To kick off 2018, we brought a bunch of Boston’s best minds in food and beverage to our office to talk about one of the hottest topics of 2018: disruption. (In fact, we just talked about this very topic in the latest episode of our Powercast.)
Our first Power Hour event of 2018 started with hands-on tastings from some of our favorite customers (shoutout to Ghost Tequila, Down The Road Beer Co, LifeAID, Powell & Mahoney, Ipswich Ale Brewery, and UNREAL Candy!). The highlight of the night was an all-star panel featuring execs from Grillo’s Pickles, Farmer Willie’s Ginger Beer, and UNREAL Candy.
A pickle company that’s built a lifestyle brand supported by Cardi B and Joe Rogan, an alcohol company that wants everyone to know exactly what’s in their booze, and a candy company on a mission to unjunk the world? We wanted to know the tactics behind those successful brands we see today -- and their answers did not disappoint.
In this post, we’ll bring you a few highlights from the panel. Check out the full video at the end of this post!
Kevin McCarthy, CEO, UNREAL Candy
“We have a mission. We want to change the world. But at the end of the day, we make peanut butter cups, and we sell peanut butter cups. It starts and ends with the product and the consumer.
“Never assume that your product is as amazing as it is in your office. You have to be out there making sure that consumer experience is what you want it to be. Give it a try -- walk into the store and see yourself on shelf, and see what you think!”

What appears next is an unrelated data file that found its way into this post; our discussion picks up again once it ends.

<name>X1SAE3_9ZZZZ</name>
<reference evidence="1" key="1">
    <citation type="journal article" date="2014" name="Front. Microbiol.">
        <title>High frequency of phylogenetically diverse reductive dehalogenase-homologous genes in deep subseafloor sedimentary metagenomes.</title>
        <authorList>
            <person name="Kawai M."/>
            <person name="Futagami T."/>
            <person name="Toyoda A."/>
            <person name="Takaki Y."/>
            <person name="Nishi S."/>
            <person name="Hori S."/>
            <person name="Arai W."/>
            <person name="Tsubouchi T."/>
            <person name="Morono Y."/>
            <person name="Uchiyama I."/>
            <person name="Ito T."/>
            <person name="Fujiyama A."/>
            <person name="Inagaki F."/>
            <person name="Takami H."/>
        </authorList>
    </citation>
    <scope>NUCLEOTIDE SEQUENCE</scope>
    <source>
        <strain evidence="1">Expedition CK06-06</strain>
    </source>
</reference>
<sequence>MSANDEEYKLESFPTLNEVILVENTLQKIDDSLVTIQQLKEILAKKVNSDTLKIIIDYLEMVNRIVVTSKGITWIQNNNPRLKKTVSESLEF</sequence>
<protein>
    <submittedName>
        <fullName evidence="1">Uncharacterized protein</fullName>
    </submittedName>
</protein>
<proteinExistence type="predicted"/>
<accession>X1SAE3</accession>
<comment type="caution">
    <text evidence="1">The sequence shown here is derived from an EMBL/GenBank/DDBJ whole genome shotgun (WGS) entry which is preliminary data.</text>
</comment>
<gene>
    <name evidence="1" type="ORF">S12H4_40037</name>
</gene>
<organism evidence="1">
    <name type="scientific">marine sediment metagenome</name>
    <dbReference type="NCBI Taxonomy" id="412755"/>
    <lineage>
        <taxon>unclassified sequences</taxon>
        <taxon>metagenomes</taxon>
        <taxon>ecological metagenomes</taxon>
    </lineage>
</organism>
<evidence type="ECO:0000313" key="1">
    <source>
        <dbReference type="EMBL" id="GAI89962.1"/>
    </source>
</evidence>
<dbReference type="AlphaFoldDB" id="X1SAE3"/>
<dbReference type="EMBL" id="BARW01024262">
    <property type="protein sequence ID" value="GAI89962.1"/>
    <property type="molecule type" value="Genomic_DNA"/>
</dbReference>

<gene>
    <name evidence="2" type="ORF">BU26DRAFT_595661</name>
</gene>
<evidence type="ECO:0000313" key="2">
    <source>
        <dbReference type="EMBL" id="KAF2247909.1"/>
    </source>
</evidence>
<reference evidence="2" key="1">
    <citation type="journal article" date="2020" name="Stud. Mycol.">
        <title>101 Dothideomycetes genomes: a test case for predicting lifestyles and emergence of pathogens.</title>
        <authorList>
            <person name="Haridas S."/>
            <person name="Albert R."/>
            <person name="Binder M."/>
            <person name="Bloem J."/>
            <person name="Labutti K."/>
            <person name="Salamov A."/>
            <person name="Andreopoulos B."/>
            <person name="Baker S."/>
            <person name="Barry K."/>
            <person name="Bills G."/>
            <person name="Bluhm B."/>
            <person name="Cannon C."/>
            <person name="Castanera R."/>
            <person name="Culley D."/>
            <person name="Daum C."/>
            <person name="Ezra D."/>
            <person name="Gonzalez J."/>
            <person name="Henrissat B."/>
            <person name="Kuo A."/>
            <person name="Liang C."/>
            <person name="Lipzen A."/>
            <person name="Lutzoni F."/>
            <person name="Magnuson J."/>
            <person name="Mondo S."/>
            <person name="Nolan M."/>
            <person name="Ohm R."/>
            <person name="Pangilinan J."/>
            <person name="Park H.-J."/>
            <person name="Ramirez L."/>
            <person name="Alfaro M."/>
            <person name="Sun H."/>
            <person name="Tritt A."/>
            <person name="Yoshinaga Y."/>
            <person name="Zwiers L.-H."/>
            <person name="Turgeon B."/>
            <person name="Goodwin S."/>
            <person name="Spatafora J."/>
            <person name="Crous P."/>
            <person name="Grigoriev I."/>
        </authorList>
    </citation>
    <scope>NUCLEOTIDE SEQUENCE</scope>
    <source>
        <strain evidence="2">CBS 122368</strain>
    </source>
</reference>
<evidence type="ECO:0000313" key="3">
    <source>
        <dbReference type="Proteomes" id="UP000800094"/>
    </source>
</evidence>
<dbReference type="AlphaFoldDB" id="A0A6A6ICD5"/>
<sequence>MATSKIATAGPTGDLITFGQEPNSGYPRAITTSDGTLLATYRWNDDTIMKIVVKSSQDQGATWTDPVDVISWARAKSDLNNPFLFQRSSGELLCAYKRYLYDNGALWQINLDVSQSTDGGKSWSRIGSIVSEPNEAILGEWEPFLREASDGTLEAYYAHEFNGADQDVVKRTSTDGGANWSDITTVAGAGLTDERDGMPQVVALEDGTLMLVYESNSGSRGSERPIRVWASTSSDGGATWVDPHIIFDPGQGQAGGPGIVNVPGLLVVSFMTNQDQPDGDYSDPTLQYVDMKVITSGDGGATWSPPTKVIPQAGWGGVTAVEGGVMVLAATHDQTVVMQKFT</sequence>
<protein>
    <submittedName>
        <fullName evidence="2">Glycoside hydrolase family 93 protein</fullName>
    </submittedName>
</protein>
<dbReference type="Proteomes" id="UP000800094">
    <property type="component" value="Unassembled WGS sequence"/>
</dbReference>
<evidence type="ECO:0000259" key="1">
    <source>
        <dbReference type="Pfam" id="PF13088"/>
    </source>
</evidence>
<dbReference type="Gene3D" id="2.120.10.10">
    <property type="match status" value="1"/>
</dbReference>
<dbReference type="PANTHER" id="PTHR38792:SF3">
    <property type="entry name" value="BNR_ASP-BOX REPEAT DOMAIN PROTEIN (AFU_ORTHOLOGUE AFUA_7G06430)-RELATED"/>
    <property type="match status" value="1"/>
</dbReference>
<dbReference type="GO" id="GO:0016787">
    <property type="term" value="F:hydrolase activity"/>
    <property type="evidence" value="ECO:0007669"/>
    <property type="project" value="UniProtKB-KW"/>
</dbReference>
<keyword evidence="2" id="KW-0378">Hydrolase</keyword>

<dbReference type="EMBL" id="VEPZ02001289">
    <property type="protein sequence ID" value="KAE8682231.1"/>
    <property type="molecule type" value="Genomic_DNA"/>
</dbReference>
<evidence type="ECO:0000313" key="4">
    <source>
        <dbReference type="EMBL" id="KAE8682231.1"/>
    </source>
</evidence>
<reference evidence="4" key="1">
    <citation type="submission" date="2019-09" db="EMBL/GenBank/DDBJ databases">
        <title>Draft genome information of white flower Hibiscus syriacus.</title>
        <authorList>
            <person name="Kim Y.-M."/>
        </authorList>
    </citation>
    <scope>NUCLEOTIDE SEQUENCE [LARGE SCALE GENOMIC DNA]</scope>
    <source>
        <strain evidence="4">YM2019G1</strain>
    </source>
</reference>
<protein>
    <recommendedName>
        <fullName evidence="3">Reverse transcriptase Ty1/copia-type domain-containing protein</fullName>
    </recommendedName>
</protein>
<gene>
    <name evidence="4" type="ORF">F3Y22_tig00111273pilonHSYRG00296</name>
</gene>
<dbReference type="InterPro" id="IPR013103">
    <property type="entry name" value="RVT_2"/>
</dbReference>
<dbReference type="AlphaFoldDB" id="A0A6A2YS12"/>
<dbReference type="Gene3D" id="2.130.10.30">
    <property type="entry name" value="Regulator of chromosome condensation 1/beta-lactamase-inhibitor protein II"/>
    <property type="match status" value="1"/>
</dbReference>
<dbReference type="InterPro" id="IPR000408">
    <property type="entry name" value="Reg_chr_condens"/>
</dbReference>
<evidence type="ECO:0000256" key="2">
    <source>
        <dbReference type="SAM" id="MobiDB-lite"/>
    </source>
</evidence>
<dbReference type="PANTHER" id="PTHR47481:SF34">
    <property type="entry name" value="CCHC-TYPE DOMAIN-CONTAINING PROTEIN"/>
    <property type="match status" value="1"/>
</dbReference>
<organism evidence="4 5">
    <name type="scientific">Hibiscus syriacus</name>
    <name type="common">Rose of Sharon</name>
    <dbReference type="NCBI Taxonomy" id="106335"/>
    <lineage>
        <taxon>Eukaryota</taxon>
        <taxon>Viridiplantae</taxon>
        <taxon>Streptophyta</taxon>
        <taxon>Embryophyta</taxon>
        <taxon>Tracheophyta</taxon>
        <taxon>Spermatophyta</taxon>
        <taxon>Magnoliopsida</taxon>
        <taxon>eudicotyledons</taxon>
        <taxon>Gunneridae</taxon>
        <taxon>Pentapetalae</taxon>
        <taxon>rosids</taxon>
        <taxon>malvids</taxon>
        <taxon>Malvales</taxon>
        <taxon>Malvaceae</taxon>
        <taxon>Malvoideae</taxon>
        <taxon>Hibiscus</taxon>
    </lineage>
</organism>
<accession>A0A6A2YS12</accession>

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That mindset lead UNREAL to pursue a recent price drop to make their snacks more accessible, but it can spur changes across the board. From spotting trends that lead to packaging changes to realizing inconsistencies in your distributor’s merchandising quality, it never hurts to put yourself in your consumer’s shoes and take a fresh look at your brand on the shelf.
Travis Grillo, Founder & CEO, Grillo’s Pickles
Sure, opening a food cart isn’t must for every brand. But for Travis Grillo, a pickle cart in Boston Common was a springboard to building a brand with nationwide success.
The cart approach can boost sales for both small brands looking for a novel way to stand out, and bigger players trying to reach consumers outside of the store (when Travis sold out at the cart, he’d take to Twitter and tell everyone to visit their local Whole Foods). Whichever you are, here’s a checklist from Travis on how to start a food (or beverage) cart.
How to get your food cart set up:
- A health permit & official vendor location: Go to your local city inspection office to apply for a health permit. While there, you can check out a list of the city’s available vendor locations. If there are no ideal locations available, try out a store front (although the law varies by state). “When we started we used to hit up the guys who worked at 7-11 and just say ‘hey man can we just hand out pickles in the front of your store?’ and a lot of them said, ‘Sure, do it!’”